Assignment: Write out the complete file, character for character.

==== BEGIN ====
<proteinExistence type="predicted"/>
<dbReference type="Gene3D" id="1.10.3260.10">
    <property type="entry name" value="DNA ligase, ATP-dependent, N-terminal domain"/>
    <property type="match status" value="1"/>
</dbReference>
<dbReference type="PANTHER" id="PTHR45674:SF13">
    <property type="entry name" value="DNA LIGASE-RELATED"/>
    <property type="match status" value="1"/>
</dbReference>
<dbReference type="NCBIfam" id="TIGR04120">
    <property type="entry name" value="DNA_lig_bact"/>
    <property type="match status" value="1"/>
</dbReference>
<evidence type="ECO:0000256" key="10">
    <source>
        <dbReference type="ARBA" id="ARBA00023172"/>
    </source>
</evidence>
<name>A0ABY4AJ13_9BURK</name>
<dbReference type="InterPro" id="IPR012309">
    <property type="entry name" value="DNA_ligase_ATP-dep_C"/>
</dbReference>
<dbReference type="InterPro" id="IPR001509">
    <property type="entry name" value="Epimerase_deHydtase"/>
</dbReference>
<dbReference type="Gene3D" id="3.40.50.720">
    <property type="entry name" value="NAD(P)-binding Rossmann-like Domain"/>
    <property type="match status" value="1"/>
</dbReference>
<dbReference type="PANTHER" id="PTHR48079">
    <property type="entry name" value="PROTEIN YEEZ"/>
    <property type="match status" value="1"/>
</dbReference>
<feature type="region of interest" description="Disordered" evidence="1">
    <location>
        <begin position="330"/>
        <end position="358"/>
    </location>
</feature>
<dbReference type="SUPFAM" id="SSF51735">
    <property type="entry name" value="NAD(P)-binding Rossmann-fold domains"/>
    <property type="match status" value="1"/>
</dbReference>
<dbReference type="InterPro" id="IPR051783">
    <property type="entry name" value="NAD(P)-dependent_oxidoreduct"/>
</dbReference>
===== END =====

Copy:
<proteinExistence type="predicted"/>
<dbReference type="Gene3D" id="1.10.3260.10">
    <property type="entry name" value="DNA ligase, ATP-dependent, N-terminal domain"/>
    <property type="match status" value="1"/>
</dbReference>
<dbReference type="PANTHER" id="PTHR45674:SF13">
    <property type="entry name" value="DNA LIGASE-RELATED"/>
    <property type="match status" value="1"/>
</dbReference>
<dbReference type="NCBIfam" id="TIGR04120">
    <property type="entry name" value="DNA_lig_bact"/>
    <property type="match status" value="1"/>
</dbReference>
<evidence type="ECO:0000256" key="10">
    <source>
        <dbReference type="ARBA" id="ARBA00023172"/>
    </source>
</evidence>
<name>A0ABY4AJ13_9BURK</name>
<dbReference type="InterPro" id="IPR012309">
    <property type="entry name" value="DNA_ligase_ATP-dep_C"/>
</dbReference>
<dbReference type="InterPro" id="IPR001509">
    <property type="entry name" value="Epimerase_deHydtase"/>
</dbReference>
<dbReference type="Gene3D" id="3.40.50.720">
    <property type="entry name" value="NAD(P)-binding Rossmann-like Domain"/>
    <property type="match status" value="1"/>
</dbReference>
<dbReference type="PANTHER" id="PTHR48079">
    <property type="entry name" value="PROTEIN YEEZ"/>
    <property type="match status" value="1"/>
</dbReference>
<feature type="region of interest" description="Disordered" evidence="1">
    <location>
        <begin position="330"/>
        <end position="358"/>
    </location>
</feature>
<dbReference type="SUPFAM" id="SSF51735">
    <property type="entry name" value="NAD(P)-binding Rossmann-fold domains"/>
    <property type="match status" value="1"/>
</dbReference>
<dbReference type="InterPro" id="IPR051783">
    <property type="entry name" value="NAD(P)-dependent_oxidoreduct"/>
</dbReference>